The very perceptions that engage us with the world around us open up the possibility of a profound deception. They allow us to imagine ourselves as independent beings who sit and contemplate the world as outside observers. From this vantage point it is very easy to forget that, as much as we’re cultural and social beings, we’re fundamentally biological organisms. Organisms that happen to be constituted by the very fabric of the world we see ourselves contemplating. We’re not separated from the world: we’re an integral part of it. “We exist and live in its very intestines” as the architect Juhani Pallasmaa phrases it.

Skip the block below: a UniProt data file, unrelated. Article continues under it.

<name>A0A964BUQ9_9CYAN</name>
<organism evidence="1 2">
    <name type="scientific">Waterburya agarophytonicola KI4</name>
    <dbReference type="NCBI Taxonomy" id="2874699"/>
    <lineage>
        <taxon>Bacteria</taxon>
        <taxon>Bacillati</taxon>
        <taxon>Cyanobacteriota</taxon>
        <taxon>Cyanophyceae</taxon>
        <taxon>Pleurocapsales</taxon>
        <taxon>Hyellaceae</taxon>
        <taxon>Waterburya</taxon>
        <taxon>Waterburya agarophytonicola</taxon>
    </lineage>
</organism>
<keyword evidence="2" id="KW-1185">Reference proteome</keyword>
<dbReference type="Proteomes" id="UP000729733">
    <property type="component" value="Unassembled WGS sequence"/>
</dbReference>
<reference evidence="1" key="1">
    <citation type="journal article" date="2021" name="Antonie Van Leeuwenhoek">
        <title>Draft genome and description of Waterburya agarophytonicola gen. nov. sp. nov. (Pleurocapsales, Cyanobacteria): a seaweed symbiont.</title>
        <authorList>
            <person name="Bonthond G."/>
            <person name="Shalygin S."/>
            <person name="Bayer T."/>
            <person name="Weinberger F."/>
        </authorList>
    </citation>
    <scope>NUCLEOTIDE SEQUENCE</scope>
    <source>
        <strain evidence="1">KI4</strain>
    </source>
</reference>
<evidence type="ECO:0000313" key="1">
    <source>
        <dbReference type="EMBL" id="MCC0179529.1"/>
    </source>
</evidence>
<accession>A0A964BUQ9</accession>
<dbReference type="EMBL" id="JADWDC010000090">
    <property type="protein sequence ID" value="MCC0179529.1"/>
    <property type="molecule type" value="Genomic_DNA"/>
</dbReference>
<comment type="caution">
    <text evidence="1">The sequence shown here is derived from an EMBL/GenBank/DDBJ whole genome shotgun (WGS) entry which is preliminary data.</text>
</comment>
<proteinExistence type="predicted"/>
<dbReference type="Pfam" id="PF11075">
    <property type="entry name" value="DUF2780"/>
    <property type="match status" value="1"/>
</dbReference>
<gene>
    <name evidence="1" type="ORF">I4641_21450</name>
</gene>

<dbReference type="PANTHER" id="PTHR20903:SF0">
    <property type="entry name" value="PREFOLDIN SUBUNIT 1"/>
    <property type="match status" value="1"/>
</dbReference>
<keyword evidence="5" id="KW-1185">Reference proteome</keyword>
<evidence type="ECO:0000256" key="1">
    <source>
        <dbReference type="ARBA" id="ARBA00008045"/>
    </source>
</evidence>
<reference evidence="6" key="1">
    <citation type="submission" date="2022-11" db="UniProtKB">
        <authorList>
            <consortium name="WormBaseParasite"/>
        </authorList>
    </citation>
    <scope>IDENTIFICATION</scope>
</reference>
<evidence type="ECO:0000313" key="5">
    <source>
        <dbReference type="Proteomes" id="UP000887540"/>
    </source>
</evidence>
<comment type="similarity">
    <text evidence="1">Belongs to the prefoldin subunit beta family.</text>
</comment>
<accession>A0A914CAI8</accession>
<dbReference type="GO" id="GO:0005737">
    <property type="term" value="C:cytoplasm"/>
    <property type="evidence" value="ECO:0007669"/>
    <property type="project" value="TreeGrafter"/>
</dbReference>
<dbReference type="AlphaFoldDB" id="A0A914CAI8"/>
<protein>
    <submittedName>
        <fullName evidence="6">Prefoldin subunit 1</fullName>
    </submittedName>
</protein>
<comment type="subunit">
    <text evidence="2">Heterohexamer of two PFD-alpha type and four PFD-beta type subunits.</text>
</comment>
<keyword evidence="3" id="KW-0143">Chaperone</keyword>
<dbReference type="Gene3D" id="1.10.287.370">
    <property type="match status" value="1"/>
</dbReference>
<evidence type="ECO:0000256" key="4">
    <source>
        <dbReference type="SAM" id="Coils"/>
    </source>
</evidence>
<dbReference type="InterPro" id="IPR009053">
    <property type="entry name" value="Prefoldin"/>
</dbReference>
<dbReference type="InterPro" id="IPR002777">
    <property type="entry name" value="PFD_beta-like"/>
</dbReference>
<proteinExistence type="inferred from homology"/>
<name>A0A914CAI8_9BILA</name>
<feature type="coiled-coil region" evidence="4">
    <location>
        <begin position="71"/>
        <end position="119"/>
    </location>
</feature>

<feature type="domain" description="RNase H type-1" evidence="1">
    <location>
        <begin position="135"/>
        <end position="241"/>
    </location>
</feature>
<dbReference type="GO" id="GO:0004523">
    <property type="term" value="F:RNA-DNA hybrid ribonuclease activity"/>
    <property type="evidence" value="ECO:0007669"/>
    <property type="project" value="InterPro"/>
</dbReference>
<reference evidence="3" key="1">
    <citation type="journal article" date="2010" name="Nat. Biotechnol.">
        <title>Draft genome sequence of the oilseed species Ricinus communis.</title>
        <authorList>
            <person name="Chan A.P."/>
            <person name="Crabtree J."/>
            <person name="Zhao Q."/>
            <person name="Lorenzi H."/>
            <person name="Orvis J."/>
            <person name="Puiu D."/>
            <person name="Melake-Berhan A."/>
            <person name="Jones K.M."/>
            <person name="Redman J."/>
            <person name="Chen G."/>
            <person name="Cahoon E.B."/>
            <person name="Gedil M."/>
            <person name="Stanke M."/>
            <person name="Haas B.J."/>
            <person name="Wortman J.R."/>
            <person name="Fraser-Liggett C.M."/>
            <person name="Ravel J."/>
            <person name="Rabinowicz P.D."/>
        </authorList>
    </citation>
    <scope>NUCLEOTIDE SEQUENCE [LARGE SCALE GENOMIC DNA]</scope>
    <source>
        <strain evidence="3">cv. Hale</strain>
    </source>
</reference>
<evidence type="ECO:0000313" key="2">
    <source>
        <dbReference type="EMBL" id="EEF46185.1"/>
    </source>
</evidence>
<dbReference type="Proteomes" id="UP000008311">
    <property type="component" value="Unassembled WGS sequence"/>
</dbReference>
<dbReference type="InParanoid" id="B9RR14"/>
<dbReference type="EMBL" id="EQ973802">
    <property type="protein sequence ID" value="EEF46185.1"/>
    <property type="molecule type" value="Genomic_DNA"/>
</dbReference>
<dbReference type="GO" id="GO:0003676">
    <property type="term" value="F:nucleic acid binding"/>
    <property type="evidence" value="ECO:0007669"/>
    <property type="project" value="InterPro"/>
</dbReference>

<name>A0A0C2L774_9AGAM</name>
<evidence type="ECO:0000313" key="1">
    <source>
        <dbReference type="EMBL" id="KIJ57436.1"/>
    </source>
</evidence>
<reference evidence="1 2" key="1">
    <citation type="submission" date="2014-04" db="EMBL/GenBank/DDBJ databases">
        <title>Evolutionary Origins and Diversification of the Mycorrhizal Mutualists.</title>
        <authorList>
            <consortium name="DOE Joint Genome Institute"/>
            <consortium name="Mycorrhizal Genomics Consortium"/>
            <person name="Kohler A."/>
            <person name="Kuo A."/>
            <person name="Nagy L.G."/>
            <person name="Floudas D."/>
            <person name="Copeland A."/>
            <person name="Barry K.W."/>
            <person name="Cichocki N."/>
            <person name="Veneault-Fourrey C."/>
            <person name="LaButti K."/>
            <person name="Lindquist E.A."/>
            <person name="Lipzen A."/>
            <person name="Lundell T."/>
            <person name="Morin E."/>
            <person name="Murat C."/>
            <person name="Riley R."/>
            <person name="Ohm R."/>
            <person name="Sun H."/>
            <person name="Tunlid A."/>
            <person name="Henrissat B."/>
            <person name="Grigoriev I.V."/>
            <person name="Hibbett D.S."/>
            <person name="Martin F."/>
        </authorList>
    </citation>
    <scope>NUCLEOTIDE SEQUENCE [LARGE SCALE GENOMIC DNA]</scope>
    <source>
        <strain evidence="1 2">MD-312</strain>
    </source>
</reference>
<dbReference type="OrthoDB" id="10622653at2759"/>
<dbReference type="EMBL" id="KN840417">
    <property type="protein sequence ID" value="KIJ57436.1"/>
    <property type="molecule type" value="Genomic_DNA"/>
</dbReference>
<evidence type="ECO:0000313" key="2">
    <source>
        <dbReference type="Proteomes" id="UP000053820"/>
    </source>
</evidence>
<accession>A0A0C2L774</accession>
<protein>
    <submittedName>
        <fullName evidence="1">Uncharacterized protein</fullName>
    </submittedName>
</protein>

It’s a magical moment when a cell emerges out of a purely chemical background. The walls are built simultaneously defining what is  in  and what is  out. It is the birth of both organism and its environment. In the words of the biologist and neuroscientist, Francisco Varela, and his colleagues,  “organism and environment enfold into each other and unfold from one another in the fundamental circularity that is life itself”.  And then, just like every other biological organism, we participate in the ongoing dance of life in order to survive. We must preserve the integrity of our boundaries while remaining open to the continuous interchange with our environment.